The orientation program should also include information specific to your district’s and its board meetings. New members should be brought up to date on any pressing issues, as well as briefed on how board meetings are conducted. Information on how the agenda process works in your district and how the reorganization meeting will be conducted should be shared.
A successful in-district orientation program will give the newest members of the board a better sense of their roles and responsibilities and make their transition into school board service much easier and fosters teamwork and open communication. (Boards should feel free to reach out to their FSR for information on an in-district orientation program.)
Remember that as a new board member, you are part of a team and building relationships with your fellow board members is very important. You will soon receive information on a program entitled, “3R’s – Roles, Responsibilities and Resources” that will be offered regionally. This is designed to introduce you to your new role, the resources that are available to you, the importance of building relationships and assist you prior to your training at New Board Member Orientation. We hope to see you there. And, again, congratulations
Is it appropriate for a board member to have a conversation with a teacher who has concerns regarding some issues in the school?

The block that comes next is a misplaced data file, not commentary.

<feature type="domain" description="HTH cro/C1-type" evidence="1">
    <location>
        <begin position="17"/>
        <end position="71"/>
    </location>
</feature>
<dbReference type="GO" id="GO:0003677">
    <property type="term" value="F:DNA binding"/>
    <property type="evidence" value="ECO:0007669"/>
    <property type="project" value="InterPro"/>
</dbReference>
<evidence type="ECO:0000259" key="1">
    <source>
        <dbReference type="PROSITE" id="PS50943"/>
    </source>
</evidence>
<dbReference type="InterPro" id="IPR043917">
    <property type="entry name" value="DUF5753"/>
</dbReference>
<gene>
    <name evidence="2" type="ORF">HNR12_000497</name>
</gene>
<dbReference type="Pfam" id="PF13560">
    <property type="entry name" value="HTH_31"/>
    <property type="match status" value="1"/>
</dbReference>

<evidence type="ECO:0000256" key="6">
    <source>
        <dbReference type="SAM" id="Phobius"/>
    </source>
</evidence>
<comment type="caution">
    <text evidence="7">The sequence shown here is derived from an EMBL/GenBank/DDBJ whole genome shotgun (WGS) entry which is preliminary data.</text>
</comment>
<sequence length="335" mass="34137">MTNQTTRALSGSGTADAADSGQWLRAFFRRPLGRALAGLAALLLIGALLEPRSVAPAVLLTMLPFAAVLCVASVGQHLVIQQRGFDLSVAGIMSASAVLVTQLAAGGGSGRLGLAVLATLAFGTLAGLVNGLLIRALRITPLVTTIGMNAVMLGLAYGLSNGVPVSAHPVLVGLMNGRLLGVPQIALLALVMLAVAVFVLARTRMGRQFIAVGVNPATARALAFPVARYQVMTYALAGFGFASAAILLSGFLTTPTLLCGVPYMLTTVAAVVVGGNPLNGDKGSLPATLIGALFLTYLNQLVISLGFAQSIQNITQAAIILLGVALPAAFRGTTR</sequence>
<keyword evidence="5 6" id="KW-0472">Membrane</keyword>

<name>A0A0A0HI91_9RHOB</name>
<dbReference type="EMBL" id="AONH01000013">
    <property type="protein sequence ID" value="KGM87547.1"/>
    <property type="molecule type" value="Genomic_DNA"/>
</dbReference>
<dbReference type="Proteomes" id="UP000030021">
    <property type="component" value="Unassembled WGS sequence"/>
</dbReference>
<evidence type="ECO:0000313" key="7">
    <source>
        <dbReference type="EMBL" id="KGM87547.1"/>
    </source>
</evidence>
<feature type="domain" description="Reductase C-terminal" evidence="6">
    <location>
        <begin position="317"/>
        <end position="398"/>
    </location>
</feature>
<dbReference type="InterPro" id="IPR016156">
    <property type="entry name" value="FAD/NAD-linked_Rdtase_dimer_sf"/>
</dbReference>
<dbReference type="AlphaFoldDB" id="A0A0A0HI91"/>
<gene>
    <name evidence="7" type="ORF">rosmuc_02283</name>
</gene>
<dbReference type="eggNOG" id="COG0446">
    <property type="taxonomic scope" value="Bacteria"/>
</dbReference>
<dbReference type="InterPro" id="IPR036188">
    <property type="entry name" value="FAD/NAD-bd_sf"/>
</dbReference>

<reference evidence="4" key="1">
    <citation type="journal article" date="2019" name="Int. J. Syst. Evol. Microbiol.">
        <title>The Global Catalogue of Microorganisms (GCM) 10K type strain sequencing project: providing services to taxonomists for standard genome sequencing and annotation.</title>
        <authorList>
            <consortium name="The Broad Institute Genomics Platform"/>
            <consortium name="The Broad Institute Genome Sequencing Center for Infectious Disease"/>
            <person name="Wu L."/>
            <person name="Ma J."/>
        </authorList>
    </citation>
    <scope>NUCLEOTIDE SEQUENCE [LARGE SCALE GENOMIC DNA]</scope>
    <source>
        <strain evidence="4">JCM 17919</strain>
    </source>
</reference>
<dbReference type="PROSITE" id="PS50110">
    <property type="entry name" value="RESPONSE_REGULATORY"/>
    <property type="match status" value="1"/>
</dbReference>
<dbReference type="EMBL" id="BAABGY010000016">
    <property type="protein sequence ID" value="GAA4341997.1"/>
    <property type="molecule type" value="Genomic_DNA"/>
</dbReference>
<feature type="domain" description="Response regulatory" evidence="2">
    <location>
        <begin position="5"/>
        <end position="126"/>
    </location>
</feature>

The board member should acknowledge the staff member’s concern, and then consider that while their instinct is to try to resolve the issue, the best way to assist the staff member is by referring him or her to the chain of command. Each situation is most effectively addressed at the level that the issue transpired. Involvement by a board member in the resolution of the issue makes it difficult to hold the superintendent accountable for the outcome and for the board to objectively serve as the “court of last resort” after failure of an administrative solution. It is also important that the board member keep the superintendent in the loop.
At our board meeting, why are we not allowed to speak with the public during the public comment portion?
A board meeting is a meeting of the board in public, not with the public. The meeting takes place so the board can do its work and properly provide oversight of the school district. This includes acting on recommendations of the superintendent, updates on items that are in various stages of progress and reviewing financial information. Members of the public have a right to express their opinion and comment on items or issues when they want to make their opinions heard. It is not the work of the board to engage the public in debate or question any of their opinions. Should any questions from the public arise; the process used to handle questions can be found in the board’s policy on public comment.